“Keeping Safe” by Michael C. Obel-Omia, November 2013
A URI colleague asked me to name a teacher’s first priority. I proffered teaching students to collaborate, think critically, or approach challenges with innovative solutions. He rejoined, “A teacher’s first priority is to keep her students safe. Custodial care reigns supreme.”
He’s correct: our first charge is to ensure that all our students learn in a safe, supportive, nurturing environment. Providing an inclusive environment allows all students to reach their potential.
The recent sordid tale of the Miami Dolphins reminded me of the importance of a safe, inclusive environment. Jonathan Martin, a behemoth of a man, stormed out of his team’s facility after a group of his teammates encouraged his sitting with them for lunch, but when he joined them, they rose as one, leaving him sitting alone, humiliated. By all accounts, this incident was part of a series of hazing, nay, bullying incidents spurred mainly by his alleged closest friend, Richie Incognito. Jonathan Martin didn’t feel safe and chose going AWOL to continuing in a threatening environment.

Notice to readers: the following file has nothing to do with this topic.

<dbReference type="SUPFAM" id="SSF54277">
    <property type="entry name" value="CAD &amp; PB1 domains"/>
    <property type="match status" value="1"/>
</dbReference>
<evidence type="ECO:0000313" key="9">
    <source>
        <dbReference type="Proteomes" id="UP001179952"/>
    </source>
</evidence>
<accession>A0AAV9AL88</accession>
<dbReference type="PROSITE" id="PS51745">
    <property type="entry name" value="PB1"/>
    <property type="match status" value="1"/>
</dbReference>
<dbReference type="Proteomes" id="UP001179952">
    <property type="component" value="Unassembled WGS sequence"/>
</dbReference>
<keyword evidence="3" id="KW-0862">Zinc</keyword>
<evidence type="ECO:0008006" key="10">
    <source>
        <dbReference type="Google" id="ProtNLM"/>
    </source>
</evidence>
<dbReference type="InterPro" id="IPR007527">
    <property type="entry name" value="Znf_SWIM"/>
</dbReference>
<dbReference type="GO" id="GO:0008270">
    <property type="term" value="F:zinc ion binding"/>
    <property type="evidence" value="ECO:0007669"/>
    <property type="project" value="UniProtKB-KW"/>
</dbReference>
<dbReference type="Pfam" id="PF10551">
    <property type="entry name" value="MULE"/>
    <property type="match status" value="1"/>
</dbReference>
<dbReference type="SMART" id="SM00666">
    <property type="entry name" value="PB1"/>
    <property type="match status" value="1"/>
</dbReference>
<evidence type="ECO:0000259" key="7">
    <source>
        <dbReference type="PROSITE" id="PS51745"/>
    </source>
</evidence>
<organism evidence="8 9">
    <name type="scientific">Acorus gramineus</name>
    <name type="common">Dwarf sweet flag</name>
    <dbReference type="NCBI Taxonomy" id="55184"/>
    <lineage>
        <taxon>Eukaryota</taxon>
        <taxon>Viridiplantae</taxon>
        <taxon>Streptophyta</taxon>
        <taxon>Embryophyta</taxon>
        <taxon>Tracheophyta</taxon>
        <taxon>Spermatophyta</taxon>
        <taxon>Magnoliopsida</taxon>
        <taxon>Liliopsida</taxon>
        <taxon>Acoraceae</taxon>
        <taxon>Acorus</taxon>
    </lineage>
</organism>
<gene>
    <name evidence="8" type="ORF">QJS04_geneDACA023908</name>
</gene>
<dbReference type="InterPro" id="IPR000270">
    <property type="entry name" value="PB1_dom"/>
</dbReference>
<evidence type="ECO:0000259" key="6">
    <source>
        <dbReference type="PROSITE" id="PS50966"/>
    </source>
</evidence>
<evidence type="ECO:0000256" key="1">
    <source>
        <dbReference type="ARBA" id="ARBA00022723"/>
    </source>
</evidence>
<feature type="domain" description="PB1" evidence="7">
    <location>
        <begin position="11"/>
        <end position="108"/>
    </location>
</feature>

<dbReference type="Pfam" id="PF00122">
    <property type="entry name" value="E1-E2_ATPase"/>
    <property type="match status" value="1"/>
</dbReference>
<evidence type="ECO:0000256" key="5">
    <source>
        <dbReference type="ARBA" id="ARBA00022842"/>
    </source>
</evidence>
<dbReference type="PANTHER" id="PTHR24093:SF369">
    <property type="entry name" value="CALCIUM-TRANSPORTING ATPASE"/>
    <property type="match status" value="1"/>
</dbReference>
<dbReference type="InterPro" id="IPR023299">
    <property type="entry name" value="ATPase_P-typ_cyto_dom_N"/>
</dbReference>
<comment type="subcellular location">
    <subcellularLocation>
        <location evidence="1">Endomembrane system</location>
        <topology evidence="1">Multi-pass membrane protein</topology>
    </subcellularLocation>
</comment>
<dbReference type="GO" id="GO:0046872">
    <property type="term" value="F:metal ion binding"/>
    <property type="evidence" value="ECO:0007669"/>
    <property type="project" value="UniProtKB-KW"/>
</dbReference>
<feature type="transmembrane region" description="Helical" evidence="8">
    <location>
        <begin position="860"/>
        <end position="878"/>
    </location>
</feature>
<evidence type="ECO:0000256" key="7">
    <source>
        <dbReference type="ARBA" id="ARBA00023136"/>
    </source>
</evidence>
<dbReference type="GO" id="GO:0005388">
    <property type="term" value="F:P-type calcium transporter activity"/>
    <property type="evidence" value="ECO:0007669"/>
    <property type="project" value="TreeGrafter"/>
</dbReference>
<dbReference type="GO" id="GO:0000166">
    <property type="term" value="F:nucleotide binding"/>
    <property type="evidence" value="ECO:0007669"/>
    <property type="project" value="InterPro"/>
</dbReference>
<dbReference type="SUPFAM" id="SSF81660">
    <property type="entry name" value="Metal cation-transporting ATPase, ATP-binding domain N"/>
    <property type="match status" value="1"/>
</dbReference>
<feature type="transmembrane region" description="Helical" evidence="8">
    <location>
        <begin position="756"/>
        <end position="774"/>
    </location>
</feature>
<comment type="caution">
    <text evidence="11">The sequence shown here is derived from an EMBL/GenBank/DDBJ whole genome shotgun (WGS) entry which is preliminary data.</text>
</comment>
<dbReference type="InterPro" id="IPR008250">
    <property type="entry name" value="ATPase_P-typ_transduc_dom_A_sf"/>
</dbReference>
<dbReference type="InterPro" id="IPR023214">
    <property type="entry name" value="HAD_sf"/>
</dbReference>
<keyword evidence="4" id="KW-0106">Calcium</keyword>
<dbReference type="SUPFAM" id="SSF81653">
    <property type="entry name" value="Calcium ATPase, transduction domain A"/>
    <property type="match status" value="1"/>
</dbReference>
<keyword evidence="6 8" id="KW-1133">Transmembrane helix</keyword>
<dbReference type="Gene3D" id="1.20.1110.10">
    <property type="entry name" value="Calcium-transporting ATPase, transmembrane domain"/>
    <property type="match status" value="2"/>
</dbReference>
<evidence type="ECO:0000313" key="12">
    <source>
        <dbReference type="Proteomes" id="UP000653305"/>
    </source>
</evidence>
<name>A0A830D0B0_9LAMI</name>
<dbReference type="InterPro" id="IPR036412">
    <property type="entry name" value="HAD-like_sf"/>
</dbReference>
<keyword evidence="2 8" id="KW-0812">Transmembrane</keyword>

I don’t know all the pieces of this complex, perplexing puzzle, but as a veteran educator, I know bullying. The tormenting texts and vicious voicemails Richie Incognito left for Jonathan Martin, the puerile pranks, and the daily distress led to Martin’s leaving. In Martin’s wake, many of his teammates lamentably supported the bully. The teammates, so frightened that their horrific hazing practices may be exposed to judgment, chose to protect the aggressor rather than the victim.
In college, I helped to bring, Dr. Charles King, to campus to give students diversity training. He forced us to understand how pervasive racism is and demanded that we seek to be inclusive. For one exercise, he asked a group of students, including me, to form a circle and to keep out one other student. We worked hard, pushing that other student away from our circle, and we felt good, accomplishing the stated goal. Finally, Dr. King’s voice boomed out and admonished us for excluding someone for no good reason. Then he broke my African-American heart in twain, pointing his finger at me accusingly, “And you, who knows discrimination and marginalization, you should be ashamed of yourself.”
Maya Angelou noted, “I’ve learned that people will forget what you said, people will forget what did, but people will never forget how you make them feel.” As educators, nay, as humans, I believe that it is our responsibility to make all feel welcomed, supported, safe.
Michael C. Obel-Omia is an adjunct professor of Education at the University of Rhode Island and the Interim Head of School at the Compass School in North Kingston. He lives in Barrington, Rhode Island with his wife and three children
Originally published by WRNI on its “This I Believe” program in December 2013